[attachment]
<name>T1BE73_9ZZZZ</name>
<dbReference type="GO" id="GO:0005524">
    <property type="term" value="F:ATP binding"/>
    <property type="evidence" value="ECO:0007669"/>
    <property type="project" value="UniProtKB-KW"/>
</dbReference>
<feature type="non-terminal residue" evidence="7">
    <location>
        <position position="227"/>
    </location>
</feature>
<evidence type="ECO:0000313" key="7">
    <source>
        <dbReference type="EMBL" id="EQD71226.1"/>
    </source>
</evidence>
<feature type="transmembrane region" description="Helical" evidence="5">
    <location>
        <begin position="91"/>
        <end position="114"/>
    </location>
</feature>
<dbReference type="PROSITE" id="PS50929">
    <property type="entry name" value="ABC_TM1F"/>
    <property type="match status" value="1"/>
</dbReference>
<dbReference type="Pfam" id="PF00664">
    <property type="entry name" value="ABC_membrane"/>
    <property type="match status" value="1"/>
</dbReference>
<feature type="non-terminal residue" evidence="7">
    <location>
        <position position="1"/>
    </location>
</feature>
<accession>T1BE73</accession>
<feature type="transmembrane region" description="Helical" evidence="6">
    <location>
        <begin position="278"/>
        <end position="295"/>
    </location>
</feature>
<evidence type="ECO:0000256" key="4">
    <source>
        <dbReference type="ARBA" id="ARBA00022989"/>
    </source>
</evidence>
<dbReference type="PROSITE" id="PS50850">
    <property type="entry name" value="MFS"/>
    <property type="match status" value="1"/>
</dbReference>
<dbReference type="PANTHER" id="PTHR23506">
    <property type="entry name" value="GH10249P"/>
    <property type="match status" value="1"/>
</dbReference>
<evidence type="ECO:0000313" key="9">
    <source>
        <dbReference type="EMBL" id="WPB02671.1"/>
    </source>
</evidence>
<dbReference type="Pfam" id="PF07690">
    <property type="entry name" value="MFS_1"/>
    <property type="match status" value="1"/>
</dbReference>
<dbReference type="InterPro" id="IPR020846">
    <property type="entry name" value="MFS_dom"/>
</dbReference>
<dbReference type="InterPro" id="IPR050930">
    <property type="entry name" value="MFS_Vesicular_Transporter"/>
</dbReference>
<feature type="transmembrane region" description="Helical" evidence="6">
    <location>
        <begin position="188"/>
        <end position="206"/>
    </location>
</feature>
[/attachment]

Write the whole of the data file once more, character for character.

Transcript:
<name>T1BE73_9ZZZZ</name>
<dbReference type="GO" id="GO:0005524">
    <property type="term" value="F:ATP binding"/>
    <property type="evidence" value="ECO:0007669"/>
    <property type="project" value="UniProtKB-KW"/>
</dbReference>
<feature type="non-terminal residue" evidence="7">
    <location>
        <position position="227"/>
    </location>
</feature>
<evidence type="ECO:0000313" key="7">
    <source>
        <dbReference type="EMBL" id="EQD71226.1"/>
    </source>
</evidence>
<feature type="transmembrane region" description="Helical" evidence="5">
    <location>
        <begin position="91"/>
        <end position="114"/>
    </location>
</feature>
<dbReference type="PROSITE" id="PS50929">
    <property type="entry name" value="ABC_TM1F"/>
    <property type="match status" value="1"/>
</dbReference>
<dbReference type="Pfam" id="PF00664">
    <property type="entry name" value="ABC_membrane"/>
    <property type="match status" value="1"/>
</dbReference>
<feature type="non-terminal residue" evidence="7">
    <location>
        <position position="1"/>
    </location>
</feature>
<accession>T1BE73</accession>
<feature type="transmembrane region" description="Helical" evidence="6">
    <location>
        <begin position="278"/>
        <end position="295"/>
    </location>
</feature>
<evidence type="ECO:0000256" key="4">
    <source>
        <dbReference type="ARBA" id="ARBA00022989"/>
    </source>
</evidence>
<dbReference type="PROSITE" id="PS50850">
    <property type="entry name" value="MFS"/>
    <property type="match status" value="1"/>
</dbReference>
<dbReference type="PANTHER" id="PTHR23506">
    <property type="entry name" value="GH10249P"/>
    <property type="match status" value="1"/>
</dbReference>
<evidence type="ECO:0000313" key="9">
    <source>
        <dbReference type="EMBL" id="WPB02671.1"/>
    </source>
</evidence>
<dbReference type="Pfam" id="PF07690">
    <property type="entry name" value="MFS_1"/>
    <property type="match status" value="1"/>
</dbReference>
<dbReference type="InterPro" id="IPR020846">
    <property type="entry name" value="MFS_dom"/>
</dbReference>
<dbReference type="InterPro" id="IPR050930">
    <property type="entry name" value="MFS_Vesicular_Transporter"/>
</dbReference>
<feature type="transmembrane region" description="Helical" evidence="6">
    <location>
        <begin position="188"/>
        <end position="206"/>
    </location>
</feature>